This is now generally referred to as regular tradinghours RTH , and is the time the exchange is physically open. Whilst this principle still applies tostock markets around the world, with the NYSE trading from 9. The platform that really changed the game was Globex, introduced by the CME in , since whenvirtually every futures contract can now be traded 24 hours a day.
Whilst the cash markets, such asstocks, are restricted to the physical time set by the exchange, what has changed, certainly with regardto this market, has been the introduction of electronic index futures, which now trade around theclock.
What this means, in effect, is that the opening and closing prices of the cash market are now farless important than they once were. The reason is simply the introduction of Globex, as electronic trading has become the standard forindex futures, which are derivatives of the cash market indices.
With these index futures now trading overnight throughthe Far East and Asian session, the open of the cash index is no longer a surprise with the futuressignalling overnight market sentiment well in advance.
By contrast, in the days before the advent ofelectronic trading, a gapped open, up or down, would have given traders a very strong signal ofmarket intent. Whereas today, the open for the major indices is no longer a great surprise as it isforecast by the overnight futures markets. Whilst it is certainly true to say that individual stocks may well react for a variety of reasons tosentiment in the broad index, generally all boats tend to rise on a rising tide, and therefore likely tofollow suit.
The open and the close for individual stocks is still significant, but the point is that theindex which reflects market sentiment will be broadly known in advance, making the open lessrelevant than it once was. The same could be said of the closing price. When the physical exchange closes, stocks are closed forthe day in the cash markets, but electronic trading continues on the index future and moves on into theFar East session and beyond.
This facet of electronic trading also applies to all commodities, which are now traded virtually 24hours a day on the Globex platform, and both currency futures, and currency spot markets also trade24 hours a day. The electronic nature of trading is reflected in the price chart. Twenty years ago, gap up or gap downprice action would have been the norm, with the open of a subsequent bar closing well above orbelow the close of the previous bar.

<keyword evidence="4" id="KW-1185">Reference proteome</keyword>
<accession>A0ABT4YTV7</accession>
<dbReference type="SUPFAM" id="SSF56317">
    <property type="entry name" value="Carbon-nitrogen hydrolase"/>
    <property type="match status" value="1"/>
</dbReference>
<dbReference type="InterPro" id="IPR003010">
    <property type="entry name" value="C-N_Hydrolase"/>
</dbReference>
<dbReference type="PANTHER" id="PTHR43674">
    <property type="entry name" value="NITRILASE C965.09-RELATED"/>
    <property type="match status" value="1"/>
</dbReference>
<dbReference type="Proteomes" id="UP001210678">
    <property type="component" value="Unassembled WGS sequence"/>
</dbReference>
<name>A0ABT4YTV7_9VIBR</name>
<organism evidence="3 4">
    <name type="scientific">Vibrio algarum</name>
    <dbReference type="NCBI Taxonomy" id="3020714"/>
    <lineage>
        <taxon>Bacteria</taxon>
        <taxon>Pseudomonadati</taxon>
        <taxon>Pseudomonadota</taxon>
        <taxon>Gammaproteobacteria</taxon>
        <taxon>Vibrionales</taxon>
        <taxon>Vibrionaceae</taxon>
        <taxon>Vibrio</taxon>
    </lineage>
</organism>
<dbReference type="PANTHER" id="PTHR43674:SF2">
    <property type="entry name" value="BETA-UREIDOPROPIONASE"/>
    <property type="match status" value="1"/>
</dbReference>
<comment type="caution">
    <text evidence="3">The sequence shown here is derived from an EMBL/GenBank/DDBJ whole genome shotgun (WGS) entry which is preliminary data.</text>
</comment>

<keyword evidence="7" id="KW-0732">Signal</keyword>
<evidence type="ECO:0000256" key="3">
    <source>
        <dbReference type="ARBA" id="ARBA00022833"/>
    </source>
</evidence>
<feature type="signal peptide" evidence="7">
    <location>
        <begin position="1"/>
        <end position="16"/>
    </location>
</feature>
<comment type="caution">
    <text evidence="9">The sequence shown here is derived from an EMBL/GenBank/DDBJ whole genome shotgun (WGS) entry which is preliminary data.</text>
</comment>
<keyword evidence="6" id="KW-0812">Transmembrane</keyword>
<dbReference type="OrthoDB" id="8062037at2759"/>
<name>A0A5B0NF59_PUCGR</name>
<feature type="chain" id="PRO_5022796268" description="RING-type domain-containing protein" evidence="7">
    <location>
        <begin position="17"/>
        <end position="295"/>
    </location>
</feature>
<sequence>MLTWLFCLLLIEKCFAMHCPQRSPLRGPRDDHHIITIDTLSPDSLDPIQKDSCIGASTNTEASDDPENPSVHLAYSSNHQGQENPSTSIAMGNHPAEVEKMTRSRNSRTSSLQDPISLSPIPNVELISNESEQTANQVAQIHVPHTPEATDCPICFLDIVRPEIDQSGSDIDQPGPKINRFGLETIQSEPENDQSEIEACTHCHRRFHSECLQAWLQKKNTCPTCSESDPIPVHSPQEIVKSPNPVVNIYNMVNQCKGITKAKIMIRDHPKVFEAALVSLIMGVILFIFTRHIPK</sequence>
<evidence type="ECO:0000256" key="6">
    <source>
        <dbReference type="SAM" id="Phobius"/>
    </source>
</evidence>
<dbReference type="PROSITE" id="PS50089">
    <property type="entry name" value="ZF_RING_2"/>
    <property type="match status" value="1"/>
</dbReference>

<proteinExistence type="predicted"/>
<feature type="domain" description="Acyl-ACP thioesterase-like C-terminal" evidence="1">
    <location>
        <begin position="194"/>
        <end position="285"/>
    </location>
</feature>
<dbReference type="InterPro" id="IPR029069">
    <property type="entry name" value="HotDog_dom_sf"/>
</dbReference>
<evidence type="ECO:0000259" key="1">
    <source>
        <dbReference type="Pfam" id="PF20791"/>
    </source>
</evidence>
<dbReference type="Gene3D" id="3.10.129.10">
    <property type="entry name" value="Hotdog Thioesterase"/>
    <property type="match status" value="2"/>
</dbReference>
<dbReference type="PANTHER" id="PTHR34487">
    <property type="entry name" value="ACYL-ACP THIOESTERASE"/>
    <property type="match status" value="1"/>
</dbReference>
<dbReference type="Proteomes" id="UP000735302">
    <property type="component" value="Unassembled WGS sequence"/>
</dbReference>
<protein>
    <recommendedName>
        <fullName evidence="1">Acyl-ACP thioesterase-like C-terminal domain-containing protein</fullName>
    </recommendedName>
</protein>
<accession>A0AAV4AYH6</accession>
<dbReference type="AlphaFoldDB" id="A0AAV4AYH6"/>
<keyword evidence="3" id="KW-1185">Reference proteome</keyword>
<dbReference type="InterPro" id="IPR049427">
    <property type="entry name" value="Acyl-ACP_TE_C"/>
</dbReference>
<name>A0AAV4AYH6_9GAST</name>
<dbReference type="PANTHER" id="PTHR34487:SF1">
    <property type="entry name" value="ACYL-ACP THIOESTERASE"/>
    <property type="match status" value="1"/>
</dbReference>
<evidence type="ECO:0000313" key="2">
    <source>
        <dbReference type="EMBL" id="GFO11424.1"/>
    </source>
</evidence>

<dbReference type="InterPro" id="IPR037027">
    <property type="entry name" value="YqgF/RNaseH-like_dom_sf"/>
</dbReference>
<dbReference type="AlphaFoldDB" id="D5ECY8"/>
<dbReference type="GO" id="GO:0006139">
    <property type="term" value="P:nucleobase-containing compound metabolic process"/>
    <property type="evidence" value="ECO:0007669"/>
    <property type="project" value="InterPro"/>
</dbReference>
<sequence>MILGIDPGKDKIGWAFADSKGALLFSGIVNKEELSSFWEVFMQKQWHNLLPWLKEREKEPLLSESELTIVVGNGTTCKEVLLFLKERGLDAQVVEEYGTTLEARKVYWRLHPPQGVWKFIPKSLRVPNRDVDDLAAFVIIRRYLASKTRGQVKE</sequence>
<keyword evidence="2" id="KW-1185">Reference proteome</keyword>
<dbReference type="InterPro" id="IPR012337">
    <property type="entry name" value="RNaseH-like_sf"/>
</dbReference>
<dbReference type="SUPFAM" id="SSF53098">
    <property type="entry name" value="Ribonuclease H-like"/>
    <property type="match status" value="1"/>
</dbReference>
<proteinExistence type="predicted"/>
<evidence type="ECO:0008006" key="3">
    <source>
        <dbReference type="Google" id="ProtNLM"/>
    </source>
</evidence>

These were often excellent signals of a break out in theinstrument, particularly where this was confirmed with volume. Such price action is now rare, andgenerally restricted to the equity markets, which then catch up when the physical exchange opens thenext day.
Virtually every other market is now electronic such as the spot forex market, and as we havejust seen, indices catch up with the overnight futures as do commodities and other futures contracts. The open of one bar will generally be at exactly the same price as the close of the previous bar,which reveals little.
This is one of the many effects that electronic trading is now having on priceaction on the charts, and is likely to continue to have in the future. Electronic trading is here to stay,and the significance of these elements of price action in various markets will change as a result.
If the market is running 24 hours a day, then the open of one bar will simply follow the close of theprevious bar, until the market closes for the weekend. From a price action trading perspective, thisgives us little in the way of any valid 'sentiment' signals, which makes volume even more relevant intoday's electronic world — in my humble opinion at any rate! However, let's take a look at an individual bar in more detail, and the four elements which create it,namely the open, the high, the low and the close, and the importance of these from a Volume PriceAnalysis perspective.
At this point I would like to say that the only price bars I use in the remainderof this book, and in my own trading are candlesticks. This is what Albert taught all those years ago,and it is how I learnt.
I have tried bar charts and thought I could dispense with candles. However, I have returned to candlesand do not plan to use any other system, for the foreseeable future. I do understand that some tradersprefer to use bars, line charts, Heikin Ashi, and many other. However, my apprenticeship in Volume. Price Analysis was with candlesticks and I believe its true power is revealed when using thisapproach.
I hope, by the end of this book you too will agree. Therefore, I want to start by dissecting a typical candle and explain how much we can learn from it. In any candle, there are seven key elements. The open, high, low and close, the upper and lowerwicks and the spread as shown in Fig 3.
Whilst each of these plays a part in defining the priceaction within the time frame under consideration, it is the wicks and the spread which are the mostrevealing in terms of market sentiment, when validated with volume. Fig 3. The image in Fig 3. However, the price action could have taken a different journey in creating thiscandle. It is the completed candle which is important. A wide spread between the open and the close indicates strong market sentiment, either bullish orbearish, depending on whether the closing price finished above the opening price or below it.